Saturday, January 29, 2011

Creamy Basil Pesto Sauce

I love fresh basil. I love dried basil. I just love basil in any form really. Yesterday I was craving a light pasta dish with a basil pesto sauce, something that is light and fresh and makes you think of summer. In the middle of winter with no beach or sunshine in sight, sometimes you need to try little tricks to give yourself a mental burst of sunshine and fresh air. This was just that. Light, fresh, raw... all things summer.
My husband describes the flavor as 'earthy', which is quite accurate really. I wanted light, but because winter is so cold I crave comfort foods that are warm, rich and creamy. My thought was to make a creamy sauce that has more staying power without adding complication, kitchen time, or allergens. My solution? Toss in an avocado. It adds some healthy fat to give this dish staying power while adding a touch of creamy comfort to my nod at summer ease and lightness. Compromise.

Creamy Basil Pesto Sauce

1 small container fresh basil (3/4 ounce)
equal amount fresh baby spinach (to pump up nutrition, or use more basil)
1 clove garlic
squeeze fresh lemon juice (about 1 tsp, to preserve the pretty green color)
drizzle of olive oil (about 1 Tbsp)
1 avocado
sea salt and pepper to taste

Add basil, spinach, and garlic to food processor. Squeeze lemon over the top, and drizzle with olive oil. Pulse to combine until finely chopped. Add avocado and process until smooth. Season to taste with sea salt and pepper. Use as a pasta sauce, or as a dip for veggies and chips.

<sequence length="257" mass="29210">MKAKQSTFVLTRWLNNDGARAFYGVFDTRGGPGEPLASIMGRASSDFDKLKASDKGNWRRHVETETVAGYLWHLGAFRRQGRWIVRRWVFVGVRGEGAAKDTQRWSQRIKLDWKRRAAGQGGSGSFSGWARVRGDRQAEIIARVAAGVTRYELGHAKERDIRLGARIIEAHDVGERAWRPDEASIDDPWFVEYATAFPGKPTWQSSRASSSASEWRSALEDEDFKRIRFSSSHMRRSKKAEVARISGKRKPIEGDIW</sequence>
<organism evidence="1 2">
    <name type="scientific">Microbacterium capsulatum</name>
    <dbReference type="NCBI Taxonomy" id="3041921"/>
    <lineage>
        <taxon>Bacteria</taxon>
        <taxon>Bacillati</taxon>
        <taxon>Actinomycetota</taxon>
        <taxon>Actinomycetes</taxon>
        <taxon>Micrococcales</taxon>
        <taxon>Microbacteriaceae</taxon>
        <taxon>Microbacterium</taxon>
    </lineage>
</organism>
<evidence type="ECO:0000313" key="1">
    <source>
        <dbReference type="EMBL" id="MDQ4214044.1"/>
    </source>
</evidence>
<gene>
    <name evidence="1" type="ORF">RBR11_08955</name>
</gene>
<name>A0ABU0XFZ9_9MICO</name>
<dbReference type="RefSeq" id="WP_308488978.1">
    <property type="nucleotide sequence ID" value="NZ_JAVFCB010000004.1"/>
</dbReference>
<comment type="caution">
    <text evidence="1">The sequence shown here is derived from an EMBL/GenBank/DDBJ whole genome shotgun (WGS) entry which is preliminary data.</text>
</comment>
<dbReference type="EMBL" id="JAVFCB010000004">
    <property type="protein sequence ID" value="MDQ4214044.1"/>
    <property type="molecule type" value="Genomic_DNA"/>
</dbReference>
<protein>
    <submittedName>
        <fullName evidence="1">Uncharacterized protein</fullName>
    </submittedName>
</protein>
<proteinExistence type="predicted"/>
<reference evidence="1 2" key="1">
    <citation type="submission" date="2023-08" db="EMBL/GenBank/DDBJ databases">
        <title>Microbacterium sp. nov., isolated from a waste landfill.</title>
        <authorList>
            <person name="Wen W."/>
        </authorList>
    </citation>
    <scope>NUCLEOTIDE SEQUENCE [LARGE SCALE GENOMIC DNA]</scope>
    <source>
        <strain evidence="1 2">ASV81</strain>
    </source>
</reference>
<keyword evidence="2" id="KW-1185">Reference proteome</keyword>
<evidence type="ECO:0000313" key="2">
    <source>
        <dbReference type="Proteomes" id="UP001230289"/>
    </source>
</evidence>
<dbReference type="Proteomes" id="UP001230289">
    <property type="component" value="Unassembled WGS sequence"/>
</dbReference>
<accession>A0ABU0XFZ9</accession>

This recipe is free of the top 8. Gluten free, wheat free, dairy free, egg free, nut free, soy free, hassle free, vegan, and raw. Let me know how you use it.

Allergy to go bag

When you have a child with food allergies you need to be a little more prepared than the average mom. Your diaper bag tends to weigh a bit more. And we're not talking extra diapers.

The good news: your bag eventually gets lighter, because you get rid of those diapers. The bad news: that's about all you get rid of.

So, what's a mom to pack to get her allergic kiddo out the door and safely around town? Here's a quick peek at what I carry (aside from the obvious baby accessories like diapers!)

  • Baby wipes- I still carry them, and my allergic baby is now 8. They come in handy for wiping off restaurant tables, picnic areas, random kids at storytime sporting pb&j fingers and faces, and of course wiping off those annoying mystery rashes caused by unknown contact with allergens.
  • A safe snack- because stopping for a snack while out is often not an option. When you have multiple allergies, making a quick stop for food at the corner store or local burger joint is just not a reality. Prevent meltdowns by being prepared. Yes, I have a box of safe crackers and a box of safe fruit snacks in my trunk, just in case.
  • Inhaler. With spacer. Asthma and allergies often go hand in hand. (Although, in a pinch, the epi will stop an asthma attack as well.)
  • Epi-Pen. Remember to ALWAYS take a two pack. I have one in my purse even though my daughter now wears one, just in case. Because an allergy mom is a lot like a girl scout: always prepared.
  • Benadryl. For those random reactions that aren't quite serious enough to warrant the epi, but a bit to serious to ignore.